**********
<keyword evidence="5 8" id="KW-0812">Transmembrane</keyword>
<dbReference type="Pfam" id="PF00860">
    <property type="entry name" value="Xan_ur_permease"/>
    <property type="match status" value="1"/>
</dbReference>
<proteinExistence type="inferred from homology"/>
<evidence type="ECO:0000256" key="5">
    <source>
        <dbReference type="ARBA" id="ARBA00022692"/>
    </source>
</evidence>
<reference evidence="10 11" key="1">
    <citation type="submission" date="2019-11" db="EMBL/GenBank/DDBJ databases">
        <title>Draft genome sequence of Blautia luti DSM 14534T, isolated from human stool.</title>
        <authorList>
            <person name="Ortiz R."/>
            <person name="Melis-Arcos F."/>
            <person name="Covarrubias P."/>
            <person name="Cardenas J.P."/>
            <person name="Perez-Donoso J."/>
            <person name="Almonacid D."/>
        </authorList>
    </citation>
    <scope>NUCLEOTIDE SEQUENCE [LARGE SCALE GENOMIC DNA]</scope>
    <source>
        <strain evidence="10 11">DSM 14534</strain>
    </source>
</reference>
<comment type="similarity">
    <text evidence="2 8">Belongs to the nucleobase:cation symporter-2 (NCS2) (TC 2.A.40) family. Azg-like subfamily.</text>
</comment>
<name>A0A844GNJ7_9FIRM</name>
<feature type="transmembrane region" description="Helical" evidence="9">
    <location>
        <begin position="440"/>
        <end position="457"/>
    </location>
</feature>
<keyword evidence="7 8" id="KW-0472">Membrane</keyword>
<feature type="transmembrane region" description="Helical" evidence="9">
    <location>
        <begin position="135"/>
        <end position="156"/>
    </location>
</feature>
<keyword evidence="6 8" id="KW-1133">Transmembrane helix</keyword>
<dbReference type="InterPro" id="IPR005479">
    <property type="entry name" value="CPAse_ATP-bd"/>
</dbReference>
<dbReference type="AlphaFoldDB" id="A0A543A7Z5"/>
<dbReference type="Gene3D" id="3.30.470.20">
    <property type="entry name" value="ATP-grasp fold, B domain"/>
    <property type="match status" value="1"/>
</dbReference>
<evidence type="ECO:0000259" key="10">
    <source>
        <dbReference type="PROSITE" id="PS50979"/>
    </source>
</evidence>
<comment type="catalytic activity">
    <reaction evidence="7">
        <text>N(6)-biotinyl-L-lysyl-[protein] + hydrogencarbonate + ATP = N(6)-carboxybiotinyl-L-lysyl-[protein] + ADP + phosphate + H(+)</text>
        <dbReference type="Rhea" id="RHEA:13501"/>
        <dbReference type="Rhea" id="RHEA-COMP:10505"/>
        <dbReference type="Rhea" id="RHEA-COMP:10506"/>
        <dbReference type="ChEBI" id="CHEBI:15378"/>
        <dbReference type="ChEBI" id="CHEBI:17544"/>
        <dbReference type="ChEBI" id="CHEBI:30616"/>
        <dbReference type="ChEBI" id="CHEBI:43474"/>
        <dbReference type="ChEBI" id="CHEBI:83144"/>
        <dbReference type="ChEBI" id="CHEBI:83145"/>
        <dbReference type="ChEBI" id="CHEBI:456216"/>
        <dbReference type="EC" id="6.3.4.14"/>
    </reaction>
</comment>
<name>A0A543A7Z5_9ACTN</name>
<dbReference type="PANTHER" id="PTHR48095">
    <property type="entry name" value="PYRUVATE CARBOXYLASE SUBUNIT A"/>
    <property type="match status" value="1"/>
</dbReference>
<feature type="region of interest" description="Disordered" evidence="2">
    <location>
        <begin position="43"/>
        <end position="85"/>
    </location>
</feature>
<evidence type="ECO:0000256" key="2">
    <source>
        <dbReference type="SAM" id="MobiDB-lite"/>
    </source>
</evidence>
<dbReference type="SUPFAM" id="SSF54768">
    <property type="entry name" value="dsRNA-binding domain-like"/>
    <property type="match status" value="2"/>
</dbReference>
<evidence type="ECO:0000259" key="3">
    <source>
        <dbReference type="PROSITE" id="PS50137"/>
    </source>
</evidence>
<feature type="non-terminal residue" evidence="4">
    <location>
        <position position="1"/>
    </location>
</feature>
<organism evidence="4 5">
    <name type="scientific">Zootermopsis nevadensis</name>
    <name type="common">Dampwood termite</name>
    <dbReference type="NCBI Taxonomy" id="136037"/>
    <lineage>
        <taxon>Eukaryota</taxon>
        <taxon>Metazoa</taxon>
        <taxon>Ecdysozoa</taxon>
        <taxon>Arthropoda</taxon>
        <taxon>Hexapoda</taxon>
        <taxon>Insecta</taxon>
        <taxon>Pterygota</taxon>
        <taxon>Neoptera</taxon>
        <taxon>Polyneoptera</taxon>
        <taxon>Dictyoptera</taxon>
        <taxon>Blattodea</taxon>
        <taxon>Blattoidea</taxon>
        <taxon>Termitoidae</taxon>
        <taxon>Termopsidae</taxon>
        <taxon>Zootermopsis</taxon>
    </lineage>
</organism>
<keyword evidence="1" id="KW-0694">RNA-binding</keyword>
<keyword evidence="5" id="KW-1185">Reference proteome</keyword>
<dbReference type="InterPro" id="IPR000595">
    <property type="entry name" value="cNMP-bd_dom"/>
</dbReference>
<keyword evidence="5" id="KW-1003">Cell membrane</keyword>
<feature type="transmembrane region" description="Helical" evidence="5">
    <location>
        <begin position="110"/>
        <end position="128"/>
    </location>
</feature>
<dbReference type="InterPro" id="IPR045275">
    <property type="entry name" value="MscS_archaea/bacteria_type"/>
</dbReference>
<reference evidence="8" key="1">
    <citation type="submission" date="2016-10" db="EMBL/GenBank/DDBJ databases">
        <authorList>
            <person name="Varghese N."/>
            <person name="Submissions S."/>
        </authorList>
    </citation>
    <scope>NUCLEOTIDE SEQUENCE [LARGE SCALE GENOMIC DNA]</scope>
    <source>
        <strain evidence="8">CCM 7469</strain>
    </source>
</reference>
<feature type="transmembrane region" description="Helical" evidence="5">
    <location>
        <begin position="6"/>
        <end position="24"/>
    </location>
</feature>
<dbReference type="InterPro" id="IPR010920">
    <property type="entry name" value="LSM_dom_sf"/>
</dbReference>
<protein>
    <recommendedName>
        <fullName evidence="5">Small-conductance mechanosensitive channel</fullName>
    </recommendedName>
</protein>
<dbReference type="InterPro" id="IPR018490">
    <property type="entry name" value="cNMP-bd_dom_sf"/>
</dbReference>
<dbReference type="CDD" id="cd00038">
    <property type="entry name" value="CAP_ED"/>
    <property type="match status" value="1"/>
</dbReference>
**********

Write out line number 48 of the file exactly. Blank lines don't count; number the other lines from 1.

    <property type="entry name" value="CPAse_ATP-bd"/>